The lights are on
Veteran Member - Level 13
I am proud to say that, after 35+ hours of gameplay, including one 9-hour marathon session where the game finally froze on me in an attempt to make me finally turn the @%@%@ machine off, I completed Sleeping Dogs the other day. I'm not talking about my usual "completion" where I finish the story, maybe play around for a bit and see if I can knock off a few achievements or just have a little more fun. (Short review: see my First Impressions article and then maximize all of the enjoyment I expressed in that article at least by three)
No, I'm talking serious completion. Yes, baby, I mean full 100% completion, 1000/1000 gamerscore. (Don't be offended by me calling you baby. Come back here and finish reading! Please?)
After traipsing around Hong Kong for what seemed like an unholy amount of time, I was down to the final achievement: buying every car available in the game. Thankfully there are only four or five car dealers in the city (so obviously this didn't take place in the Midwest). When that final achievement clicked with that distinctive "plok" sound, I felt enormously satisfied.
The last non-XBLA game I completed fully (barring the CSI games, where you'd have to work not to get 1000 gamerscore) was the first Assassin's Creed game, and that was with an online interactive map of flag locations. You can imagine how happy I was.
And it got me thinking, which is always a dangerous thing (Empty Chair: "yeah, especially for your readers.")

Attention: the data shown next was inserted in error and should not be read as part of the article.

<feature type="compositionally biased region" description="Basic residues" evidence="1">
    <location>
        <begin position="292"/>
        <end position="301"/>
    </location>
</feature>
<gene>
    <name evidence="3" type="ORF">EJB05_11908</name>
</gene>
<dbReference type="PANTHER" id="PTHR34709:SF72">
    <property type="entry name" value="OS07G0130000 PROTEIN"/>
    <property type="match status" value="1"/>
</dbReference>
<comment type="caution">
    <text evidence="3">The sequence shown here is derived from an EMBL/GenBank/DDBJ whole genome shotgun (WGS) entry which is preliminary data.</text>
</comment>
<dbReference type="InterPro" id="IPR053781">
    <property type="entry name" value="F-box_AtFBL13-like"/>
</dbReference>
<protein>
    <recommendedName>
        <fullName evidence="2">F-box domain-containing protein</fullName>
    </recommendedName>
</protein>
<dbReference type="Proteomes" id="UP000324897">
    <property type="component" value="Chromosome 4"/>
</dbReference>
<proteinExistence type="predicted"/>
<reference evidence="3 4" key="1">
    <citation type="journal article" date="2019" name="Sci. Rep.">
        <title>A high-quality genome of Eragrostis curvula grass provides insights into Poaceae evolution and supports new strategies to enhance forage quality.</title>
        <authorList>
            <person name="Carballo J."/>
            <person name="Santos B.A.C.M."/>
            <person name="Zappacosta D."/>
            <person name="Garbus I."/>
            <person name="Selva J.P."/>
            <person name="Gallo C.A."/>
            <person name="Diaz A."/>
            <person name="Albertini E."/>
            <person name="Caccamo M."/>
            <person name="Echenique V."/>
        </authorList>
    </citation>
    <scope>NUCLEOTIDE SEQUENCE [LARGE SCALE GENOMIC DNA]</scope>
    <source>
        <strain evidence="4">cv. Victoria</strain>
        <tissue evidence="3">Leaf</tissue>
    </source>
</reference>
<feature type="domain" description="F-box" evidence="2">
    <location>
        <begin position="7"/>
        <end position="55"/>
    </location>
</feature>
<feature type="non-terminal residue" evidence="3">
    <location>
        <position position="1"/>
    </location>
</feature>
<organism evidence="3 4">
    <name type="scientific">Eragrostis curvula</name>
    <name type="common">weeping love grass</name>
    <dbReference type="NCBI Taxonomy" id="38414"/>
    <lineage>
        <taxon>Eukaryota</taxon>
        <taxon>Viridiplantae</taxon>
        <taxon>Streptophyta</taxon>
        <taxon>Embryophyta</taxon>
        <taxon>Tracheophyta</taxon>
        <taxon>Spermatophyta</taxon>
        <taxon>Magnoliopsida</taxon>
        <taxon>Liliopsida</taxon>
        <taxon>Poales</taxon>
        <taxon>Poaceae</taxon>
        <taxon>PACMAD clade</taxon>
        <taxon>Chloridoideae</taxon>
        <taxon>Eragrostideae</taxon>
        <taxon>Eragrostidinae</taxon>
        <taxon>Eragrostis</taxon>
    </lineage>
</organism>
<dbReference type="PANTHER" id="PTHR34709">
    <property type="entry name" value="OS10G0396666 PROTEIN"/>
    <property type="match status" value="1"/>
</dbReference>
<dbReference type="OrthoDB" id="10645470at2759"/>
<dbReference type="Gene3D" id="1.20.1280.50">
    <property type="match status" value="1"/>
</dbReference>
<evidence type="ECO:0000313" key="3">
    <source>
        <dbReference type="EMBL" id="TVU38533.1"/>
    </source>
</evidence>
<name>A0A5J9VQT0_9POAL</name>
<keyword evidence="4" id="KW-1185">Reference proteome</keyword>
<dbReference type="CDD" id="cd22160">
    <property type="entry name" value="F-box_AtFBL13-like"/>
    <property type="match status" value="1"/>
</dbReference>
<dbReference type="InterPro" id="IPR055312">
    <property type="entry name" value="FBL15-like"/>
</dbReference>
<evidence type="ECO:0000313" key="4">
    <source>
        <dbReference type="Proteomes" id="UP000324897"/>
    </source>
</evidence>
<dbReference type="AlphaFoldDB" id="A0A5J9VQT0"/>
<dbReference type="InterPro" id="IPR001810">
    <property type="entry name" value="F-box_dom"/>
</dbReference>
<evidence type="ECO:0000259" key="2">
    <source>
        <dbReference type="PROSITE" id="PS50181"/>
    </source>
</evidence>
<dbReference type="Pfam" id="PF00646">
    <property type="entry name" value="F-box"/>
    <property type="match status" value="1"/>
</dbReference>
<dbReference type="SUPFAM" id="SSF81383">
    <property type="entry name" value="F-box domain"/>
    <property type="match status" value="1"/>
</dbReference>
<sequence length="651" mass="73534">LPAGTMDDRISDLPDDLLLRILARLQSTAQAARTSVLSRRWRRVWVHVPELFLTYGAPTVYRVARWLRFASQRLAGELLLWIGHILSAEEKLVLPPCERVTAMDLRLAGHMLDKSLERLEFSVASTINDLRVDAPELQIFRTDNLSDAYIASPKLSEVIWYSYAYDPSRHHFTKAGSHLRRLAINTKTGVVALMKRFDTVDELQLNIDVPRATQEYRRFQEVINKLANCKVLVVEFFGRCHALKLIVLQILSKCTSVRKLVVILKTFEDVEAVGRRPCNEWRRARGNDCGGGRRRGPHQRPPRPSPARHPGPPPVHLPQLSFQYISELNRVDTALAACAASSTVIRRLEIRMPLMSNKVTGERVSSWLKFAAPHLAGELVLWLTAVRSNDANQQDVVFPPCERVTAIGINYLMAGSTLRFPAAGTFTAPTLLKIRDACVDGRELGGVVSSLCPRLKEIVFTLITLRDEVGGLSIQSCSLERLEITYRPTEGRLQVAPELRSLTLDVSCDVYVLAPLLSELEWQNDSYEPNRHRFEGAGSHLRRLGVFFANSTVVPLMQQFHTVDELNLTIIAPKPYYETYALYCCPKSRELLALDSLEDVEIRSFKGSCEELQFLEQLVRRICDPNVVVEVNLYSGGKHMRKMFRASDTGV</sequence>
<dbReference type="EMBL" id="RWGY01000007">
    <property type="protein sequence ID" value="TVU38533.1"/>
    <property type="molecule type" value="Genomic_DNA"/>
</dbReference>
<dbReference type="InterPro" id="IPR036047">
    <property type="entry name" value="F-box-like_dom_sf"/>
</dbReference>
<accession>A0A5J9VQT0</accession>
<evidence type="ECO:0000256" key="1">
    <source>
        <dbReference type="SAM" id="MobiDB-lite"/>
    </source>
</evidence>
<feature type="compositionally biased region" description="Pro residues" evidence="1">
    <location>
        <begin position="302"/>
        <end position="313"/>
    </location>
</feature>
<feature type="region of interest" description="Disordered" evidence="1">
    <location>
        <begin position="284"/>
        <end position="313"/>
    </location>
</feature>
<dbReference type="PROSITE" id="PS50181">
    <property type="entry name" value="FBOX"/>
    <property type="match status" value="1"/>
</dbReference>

Where are the games for us who wouldn't mind completing a few games here and there with some effort but who don't want to spend 200 hours trying to do find all 500 doves that are scattered around the game world? I'm proud to say that I solved Sleeping Dogs without looking at the Internet at all, other than to find the last two world events that I couldn't find (they don't show up on your map).
As the story in Sleeping Dogs progresses, you unlock the ability to see various collectibles on your mini-map (not your main map, but the circular one at the bottom of your screen as you're driving around). Lockboxes, health shrines, jade idols, security cameras. It doesn't make it super-easy for you, as you still have to drive around a lot. And some of them can be tricky to get to. But they're all there. You don't need to go to the Internet and look at a guide unless you really want to save time. Most of the world events happen as you're driving around too, so exploration is the key. The game doesn't make it easy on you.
But it makes it easier, which is my point.
Also, there are a lot of other achievements that are difficult but not impossible and not super-frustrating. They just take time and effort to do. The "Safe Driver" achievement requires you to drive at an elevated speed (not top speed, but pretty fast) for two minutes without hitting anything. That is very hard to do! Even on the highways around town, you're going fast enough to pass everybody, and the drivers in all of these games can be annoyingly obtuse. But again, while it's difficult and requires effort, it's not impossible.